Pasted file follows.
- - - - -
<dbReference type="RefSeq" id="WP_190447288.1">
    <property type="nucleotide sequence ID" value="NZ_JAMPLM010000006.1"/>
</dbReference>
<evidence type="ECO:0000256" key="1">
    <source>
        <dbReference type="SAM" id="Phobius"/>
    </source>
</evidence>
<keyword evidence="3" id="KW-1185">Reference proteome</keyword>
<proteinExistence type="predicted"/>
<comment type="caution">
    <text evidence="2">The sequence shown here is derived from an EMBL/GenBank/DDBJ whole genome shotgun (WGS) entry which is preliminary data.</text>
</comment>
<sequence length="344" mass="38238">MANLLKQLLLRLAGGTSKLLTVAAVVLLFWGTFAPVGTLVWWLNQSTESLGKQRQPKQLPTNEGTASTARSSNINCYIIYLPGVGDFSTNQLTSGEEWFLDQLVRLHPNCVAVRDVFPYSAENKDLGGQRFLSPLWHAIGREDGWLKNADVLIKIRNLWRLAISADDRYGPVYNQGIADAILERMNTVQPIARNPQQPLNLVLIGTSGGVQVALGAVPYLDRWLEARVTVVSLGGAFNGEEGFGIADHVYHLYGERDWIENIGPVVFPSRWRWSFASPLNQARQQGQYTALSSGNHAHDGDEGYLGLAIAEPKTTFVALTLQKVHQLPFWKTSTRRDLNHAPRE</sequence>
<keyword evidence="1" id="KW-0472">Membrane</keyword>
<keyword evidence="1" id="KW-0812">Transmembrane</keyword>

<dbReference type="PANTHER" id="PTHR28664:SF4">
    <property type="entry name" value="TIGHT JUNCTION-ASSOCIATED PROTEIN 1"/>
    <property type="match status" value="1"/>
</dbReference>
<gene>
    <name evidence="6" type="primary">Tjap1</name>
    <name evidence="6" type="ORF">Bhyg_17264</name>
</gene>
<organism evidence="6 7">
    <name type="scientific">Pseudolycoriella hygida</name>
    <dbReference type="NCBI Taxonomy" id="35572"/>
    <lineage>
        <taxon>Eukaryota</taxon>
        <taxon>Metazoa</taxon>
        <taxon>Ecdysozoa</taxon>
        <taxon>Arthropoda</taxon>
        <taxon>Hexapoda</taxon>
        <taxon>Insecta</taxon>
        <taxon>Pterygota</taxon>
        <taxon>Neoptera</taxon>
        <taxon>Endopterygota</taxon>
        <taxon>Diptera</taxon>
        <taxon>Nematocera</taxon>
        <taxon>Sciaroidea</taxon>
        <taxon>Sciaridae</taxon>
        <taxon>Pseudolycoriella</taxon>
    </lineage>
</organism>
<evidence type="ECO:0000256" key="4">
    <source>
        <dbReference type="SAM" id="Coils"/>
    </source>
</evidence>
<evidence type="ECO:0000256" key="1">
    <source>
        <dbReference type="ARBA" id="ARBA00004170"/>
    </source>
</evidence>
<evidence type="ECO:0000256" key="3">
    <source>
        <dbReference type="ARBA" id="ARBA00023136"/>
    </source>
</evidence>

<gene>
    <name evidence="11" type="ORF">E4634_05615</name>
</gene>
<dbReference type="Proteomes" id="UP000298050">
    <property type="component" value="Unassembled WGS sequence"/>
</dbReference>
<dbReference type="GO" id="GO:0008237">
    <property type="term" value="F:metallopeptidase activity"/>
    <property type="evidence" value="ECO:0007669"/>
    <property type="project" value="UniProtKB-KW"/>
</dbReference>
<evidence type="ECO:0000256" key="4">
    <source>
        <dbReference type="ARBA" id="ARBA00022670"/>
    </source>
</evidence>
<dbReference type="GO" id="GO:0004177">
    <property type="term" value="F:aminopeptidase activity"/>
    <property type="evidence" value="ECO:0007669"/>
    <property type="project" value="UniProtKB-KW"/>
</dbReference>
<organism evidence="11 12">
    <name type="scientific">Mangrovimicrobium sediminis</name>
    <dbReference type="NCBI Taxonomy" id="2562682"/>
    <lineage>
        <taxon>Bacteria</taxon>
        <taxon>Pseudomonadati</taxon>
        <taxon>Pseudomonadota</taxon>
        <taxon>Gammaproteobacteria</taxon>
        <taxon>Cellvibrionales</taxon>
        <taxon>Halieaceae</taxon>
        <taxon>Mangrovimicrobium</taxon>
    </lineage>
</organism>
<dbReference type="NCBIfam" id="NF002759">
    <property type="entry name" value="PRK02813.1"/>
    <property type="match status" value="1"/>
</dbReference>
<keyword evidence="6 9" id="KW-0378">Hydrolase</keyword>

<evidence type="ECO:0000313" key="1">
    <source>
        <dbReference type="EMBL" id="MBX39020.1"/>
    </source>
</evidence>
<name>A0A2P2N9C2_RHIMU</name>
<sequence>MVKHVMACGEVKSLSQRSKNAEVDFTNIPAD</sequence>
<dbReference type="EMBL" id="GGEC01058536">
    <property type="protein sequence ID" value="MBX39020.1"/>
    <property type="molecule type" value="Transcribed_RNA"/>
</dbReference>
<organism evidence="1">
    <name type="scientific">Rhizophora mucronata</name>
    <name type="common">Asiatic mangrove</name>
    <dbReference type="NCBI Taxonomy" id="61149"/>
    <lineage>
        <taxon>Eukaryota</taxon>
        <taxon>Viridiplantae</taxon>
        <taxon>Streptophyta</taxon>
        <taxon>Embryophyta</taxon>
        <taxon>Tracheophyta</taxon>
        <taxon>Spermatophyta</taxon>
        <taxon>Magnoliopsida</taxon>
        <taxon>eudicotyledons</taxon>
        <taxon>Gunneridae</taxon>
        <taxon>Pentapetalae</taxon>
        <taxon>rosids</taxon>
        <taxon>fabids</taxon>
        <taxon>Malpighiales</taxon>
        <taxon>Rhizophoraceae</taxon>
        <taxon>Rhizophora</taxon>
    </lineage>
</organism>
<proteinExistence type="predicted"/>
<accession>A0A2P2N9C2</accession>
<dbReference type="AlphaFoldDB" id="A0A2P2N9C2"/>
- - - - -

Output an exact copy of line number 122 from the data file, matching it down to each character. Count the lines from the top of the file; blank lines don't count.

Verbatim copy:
        <taxon>eudicotyledons</taxon>